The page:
Featured Research

from universities, journals, and other organizations

Understanding And Controlling Optical Damage Caused By Lasers On Crystals

Date:
July 7, 2008
Source:
Universidad Autónoma de Madrid
Summary:
A new study has advanced current understanding as well as the control of optical damage in crystals, offering new ways to increase light-power output of future optical integrated circuits. Many of the lasers used today, both in scientific or technological applications have such a high light output power that the light itself damages or even destroys the crystals used to control, guide or manipulate it inside photonic devices (devices that only work with light).

Illustration of the progressive degradation of a high intensity laser beam when propagating through a crystalline waveguide showing optical damage caused by photorefractive effect.
Credit: Image courtesy of Universidad Autónoma de Madrid

A new study undertaken by the non lineal optics and wave guides research group belonging to the department of Material Science of the UAM has advanced current understanding as well as the control of optical damage in crystals, offering new ways to increase light-power output of future optical integrated circuits.

Many of the lasers used today, both in scientific or technological applications have such a high light output power that the light itself damages or even destroys the crystals used to control, guide or manipulate it inside photonic devices (devices that only work with light).

Even at not so high powers, distortion effects take place in crystalline materials that change the characteristics of the laser beam as it propagates through the material. This effect is called optical damage and is mainly caused by the photorefractive phenomenon, which is caused by the presence of defects or atomic impurities, the electrons of which are excited by the light and scatter within the material. This movement of electrons creates internal electrical fields that alter the refractive index of electrotropic crystals, hence affecting the propagation of the light through them.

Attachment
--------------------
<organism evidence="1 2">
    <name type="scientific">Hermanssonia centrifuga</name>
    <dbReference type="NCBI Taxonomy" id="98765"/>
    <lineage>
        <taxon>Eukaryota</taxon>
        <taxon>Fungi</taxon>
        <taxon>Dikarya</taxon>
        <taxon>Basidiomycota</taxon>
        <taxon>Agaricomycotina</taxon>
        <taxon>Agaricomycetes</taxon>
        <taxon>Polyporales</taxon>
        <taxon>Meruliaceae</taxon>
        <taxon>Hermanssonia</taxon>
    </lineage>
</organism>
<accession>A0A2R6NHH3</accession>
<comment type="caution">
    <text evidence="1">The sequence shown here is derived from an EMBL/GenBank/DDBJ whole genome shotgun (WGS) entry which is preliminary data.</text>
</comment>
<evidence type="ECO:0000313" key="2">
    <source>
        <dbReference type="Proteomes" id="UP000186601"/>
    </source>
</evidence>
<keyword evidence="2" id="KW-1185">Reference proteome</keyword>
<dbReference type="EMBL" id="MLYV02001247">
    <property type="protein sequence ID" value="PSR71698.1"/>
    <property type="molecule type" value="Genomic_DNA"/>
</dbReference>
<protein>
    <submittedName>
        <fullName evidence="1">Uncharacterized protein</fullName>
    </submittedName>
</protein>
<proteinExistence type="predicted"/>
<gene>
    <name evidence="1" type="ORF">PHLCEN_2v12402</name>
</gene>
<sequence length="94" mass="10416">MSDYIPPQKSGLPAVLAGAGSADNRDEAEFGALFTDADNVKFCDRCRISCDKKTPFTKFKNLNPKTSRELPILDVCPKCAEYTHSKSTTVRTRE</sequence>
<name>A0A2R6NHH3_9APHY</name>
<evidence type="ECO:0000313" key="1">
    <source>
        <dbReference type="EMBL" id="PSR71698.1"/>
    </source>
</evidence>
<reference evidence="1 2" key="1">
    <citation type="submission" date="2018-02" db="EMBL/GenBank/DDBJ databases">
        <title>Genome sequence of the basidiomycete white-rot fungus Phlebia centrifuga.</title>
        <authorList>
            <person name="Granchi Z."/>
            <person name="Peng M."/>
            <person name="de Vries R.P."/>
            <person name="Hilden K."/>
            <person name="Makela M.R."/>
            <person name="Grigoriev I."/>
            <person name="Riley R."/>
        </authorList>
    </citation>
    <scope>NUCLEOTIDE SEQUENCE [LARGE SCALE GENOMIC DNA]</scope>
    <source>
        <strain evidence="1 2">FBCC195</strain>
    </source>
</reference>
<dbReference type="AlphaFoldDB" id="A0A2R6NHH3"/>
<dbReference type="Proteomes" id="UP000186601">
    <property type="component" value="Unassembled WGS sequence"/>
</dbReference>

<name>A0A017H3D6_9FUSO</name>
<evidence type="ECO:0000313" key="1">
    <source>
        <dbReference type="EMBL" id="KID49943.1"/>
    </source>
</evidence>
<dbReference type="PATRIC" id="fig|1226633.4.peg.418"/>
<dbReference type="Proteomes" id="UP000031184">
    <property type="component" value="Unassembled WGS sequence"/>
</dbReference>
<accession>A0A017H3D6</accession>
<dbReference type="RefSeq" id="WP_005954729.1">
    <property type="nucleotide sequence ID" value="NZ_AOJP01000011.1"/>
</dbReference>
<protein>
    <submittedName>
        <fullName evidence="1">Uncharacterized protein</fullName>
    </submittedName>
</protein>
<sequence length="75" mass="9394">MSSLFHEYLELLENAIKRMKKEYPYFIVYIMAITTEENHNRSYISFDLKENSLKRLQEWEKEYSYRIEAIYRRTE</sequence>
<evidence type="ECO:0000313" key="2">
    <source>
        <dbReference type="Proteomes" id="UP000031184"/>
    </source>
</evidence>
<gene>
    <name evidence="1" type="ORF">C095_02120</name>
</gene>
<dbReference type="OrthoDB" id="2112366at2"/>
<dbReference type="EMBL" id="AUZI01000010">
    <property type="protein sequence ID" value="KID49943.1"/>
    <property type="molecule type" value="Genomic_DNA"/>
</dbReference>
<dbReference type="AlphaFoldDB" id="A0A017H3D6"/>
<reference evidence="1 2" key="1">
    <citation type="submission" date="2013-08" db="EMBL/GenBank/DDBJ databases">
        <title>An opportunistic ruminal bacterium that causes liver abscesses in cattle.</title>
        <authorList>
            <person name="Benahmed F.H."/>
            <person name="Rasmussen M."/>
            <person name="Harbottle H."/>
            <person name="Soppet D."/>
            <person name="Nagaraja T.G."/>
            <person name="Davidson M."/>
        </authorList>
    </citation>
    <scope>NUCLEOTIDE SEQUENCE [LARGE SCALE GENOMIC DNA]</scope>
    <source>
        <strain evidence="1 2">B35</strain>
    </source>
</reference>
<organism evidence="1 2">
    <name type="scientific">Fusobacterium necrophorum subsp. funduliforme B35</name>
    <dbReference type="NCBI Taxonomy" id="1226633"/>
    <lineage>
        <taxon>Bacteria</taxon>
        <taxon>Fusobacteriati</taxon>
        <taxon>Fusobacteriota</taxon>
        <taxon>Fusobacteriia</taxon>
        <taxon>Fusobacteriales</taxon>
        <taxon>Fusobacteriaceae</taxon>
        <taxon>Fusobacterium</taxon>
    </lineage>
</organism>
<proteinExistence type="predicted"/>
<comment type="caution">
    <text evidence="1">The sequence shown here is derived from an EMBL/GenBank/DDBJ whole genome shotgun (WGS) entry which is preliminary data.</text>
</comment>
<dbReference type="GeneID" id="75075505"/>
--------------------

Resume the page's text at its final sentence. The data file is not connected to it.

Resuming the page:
In many cases, the photorefractive effect is useful. It grants control over the propagation of light in a crystal by means of other light beams and also allows the storage of information as holograms. Nevertheless, at high light intensities, the photorefractive effect strongly degrades the light beam, a fact which currently introduces great difficulties for the arrival of new photonic integrated devices such as micro lasers, electro optical modulators, or frequency transducers that require higher efficiencies at higher intensities.

For many years, researchers from the non lineal optics and wave guides group of the department of Material Science of the UAM have studied the response of one of the most used crystals in the history of photonics, lithium niobate, to intense laser light. Their knowledge has made possible the development of a model that explains the optical damage through photorefractive effects in this crystal but it can also be applied to other electro-optic crystals.

The most relevant idea of this model is based on new discoveries relating to the atomic defects of crystals that influence the photo refraction at high light intensities as well as the capacity to amplify optical noise.

With this model the minimum light intensity (Sensory threshold) at which the damage appears, as a function of defect concentration, temperature and other crystal properties can be predicted. The study also offers scientists and physicists a guide to optimize the properties of the crystal and the design of devices, enabling a rise of the laser light intensity in the crystal to 106 W/cm2, which represents an increase of the damage intensity threshold of a normal crystal by a factor of 10,000.

This study was carried out by the researchers Mercedes Carrascosa, Angel García Cabañes, José Manuel Cabrera and the doctorate students Javier Villarroel y Jesús Carnicero from the department of Material Science of the UAM.


Story Source: